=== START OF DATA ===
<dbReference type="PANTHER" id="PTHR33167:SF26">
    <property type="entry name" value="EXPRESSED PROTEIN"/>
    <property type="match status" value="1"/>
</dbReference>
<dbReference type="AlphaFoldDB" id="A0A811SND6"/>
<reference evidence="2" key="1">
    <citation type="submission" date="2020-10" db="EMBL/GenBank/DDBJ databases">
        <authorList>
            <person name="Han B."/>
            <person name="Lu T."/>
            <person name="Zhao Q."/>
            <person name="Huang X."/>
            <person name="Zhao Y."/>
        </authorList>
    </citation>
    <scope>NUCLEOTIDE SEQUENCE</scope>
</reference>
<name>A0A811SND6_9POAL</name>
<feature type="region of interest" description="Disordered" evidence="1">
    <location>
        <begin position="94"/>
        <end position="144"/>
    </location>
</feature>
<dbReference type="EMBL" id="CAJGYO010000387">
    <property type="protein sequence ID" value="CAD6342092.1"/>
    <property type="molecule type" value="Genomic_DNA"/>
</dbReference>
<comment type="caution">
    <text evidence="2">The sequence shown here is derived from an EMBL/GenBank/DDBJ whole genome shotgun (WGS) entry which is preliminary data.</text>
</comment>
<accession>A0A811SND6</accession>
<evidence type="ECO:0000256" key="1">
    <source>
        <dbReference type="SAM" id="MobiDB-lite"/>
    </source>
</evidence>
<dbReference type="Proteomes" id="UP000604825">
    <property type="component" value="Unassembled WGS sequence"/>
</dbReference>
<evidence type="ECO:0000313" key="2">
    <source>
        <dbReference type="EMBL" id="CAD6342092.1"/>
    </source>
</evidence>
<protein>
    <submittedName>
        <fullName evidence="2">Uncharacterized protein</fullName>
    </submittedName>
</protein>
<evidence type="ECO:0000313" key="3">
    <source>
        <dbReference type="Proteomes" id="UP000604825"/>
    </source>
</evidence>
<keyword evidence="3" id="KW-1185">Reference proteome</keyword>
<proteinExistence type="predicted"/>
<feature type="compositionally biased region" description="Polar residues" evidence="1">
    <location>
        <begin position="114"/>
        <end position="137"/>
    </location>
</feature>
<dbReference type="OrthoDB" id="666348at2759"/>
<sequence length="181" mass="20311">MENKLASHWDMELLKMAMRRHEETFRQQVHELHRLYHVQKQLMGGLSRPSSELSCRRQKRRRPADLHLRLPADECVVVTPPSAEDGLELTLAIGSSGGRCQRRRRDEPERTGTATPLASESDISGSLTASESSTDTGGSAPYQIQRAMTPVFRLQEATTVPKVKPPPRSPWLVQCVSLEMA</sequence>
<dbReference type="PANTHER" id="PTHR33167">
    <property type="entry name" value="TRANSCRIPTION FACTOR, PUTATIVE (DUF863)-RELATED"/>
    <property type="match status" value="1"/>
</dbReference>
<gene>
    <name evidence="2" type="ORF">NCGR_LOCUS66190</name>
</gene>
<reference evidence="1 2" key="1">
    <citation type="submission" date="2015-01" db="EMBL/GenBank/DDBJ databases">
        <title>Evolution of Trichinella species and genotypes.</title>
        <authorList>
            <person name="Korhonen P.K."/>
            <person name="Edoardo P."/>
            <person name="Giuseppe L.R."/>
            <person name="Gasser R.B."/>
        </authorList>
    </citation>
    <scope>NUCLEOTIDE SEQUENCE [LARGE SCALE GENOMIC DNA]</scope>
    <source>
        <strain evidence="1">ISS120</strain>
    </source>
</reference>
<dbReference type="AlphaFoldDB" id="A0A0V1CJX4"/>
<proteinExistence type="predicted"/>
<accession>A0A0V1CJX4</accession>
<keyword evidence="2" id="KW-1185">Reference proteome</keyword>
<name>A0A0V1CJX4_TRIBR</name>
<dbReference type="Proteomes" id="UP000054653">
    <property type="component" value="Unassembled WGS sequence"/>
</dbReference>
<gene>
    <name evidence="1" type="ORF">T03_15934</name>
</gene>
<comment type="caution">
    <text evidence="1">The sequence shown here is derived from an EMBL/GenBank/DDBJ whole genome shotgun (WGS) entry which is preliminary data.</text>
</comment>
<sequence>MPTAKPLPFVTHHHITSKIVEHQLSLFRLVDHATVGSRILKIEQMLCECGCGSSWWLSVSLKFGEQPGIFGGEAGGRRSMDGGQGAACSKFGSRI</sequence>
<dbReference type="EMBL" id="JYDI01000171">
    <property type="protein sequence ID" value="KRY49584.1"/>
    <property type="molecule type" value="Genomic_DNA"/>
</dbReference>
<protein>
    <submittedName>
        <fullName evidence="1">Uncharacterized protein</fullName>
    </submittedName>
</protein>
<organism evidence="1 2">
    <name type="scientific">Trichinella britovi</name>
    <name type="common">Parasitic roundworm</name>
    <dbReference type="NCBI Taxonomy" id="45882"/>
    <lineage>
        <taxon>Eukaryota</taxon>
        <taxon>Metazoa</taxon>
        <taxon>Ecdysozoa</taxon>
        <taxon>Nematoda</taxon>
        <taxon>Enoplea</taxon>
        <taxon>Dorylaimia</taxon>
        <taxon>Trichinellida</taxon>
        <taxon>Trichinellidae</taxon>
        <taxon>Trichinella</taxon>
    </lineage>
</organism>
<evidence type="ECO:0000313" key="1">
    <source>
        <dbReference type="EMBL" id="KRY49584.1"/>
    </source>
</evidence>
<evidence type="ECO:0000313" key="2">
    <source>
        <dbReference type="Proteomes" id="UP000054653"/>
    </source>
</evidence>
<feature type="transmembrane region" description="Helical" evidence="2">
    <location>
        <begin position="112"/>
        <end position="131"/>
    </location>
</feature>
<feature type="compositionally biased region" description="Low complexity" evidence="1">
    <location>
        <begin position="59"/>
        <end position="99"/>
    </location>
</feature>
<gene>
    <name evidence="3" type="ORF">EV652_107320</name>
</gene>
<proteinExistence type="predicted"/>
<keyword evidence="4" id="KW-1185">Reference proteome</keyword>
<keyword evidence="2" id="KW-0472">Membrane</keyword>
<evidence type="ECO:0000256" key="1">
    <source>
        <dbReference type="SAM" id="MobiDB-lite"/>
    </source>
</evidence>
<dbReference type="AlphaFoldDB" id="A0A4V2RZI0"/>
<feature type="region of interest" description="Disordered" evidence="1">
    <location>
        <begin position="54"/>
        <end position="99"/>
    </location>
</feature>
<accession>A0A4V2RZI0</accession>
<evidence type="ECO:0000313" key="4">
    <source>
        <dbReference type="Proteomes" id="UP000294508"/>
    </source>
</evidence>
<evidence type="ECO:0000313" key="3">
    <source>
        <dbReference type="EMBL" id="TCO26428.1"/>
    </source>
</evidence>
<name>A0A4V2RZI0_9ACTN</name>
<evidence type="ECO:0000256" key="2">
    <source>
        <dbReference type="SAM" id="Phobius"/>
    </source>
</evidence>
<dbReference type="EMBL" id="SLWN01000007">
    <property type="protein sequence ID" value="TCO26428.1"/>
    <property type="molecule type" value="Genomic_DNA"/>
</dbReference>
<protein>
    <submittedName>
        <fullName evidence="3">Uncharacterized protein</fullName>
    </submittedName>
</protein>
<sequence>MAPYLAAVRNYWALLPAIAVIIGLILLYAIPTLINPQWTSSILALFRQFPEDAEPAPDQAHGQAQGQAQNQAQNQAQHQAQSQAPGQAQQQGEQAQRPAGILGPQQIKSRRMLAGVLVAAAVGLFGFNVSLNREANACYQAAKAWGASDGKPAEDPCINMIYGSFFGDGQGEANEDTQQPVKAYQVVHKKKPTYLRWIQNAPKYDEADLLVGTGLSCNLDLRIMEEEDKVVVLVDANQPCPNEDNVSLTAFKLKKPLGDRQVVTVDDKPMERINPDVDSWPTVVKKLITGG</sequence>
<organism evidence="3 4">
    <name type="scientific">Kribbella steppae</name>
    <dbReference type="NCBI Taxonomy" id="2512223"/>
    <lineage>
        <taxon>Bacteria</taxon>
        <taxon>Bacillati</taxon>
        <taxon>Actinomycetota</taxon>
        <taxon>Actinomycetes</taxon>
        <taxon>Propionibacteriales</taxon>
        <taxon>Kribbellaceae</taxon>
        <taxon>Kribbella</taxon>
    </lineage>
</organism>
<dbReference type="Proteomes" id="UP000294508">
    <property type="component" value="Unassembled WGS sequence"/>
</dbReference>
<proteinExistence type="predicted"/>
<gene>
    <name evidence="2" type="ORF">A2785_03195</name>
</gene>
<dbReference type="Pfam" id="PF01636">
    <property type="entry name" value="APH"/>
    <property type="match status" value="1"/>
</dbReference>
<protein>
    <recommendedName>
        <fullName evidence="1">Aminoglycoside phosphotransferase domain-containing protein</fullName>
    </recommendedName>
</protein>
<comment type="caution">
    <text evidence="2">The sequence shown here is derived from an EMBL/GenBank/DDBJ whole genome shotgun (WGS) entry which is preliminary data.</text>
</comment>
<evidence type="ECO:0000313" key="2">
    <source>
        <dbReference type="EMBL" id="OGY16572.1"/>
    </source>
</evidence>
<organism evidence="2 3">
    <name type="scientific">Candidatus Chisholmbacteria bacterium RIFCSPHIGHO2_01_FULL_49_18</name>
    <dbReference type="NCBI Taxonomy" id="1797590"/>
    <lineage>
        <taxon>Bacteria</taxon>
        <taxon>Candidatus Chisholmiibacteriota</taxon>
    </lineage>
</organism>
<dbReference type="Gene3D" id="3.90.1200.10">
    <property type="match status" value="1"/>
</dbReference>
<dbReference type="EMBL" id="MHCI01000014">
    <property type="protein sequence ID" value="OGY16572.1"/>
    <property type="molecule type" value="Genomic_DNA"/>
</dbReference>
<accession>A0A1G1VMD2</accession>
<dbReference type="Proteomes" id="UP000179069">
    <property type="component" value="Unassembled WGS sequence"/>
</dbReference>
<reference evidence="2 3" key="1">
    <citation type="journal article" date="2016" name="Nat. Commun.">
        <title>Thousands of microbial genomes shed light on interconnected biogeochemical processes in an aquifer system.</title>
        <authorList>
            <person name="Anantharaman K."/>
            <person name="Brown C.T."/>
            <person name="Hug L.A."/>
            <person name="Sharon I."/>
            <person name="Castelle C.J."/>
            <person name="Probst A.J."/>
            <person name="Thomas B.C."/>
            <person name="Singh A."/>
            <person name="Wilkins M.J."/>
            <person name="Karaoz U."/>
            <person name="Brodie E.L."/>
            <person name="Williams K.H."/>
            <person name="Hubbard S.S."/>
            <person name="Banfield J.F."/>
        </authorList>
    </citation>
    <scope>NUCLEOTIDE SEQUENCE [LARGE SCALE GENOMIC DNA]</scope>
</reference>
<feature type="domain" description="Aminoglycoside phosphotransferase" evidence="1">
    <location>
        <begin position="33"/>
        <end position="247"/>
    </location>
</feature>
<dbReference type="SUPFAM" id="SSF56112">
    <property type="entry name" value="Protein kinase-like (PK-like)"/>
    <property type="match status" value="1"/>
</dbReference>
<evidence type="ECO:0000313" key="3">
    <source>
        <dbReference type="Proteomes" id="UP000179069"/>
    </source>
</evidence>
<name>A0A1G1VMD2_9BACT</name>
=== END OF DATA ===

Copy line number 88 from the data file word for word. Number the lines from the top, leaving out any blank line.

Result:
<dbReference type="AlphaFoldDB" id="A0A0V1CJX4"/>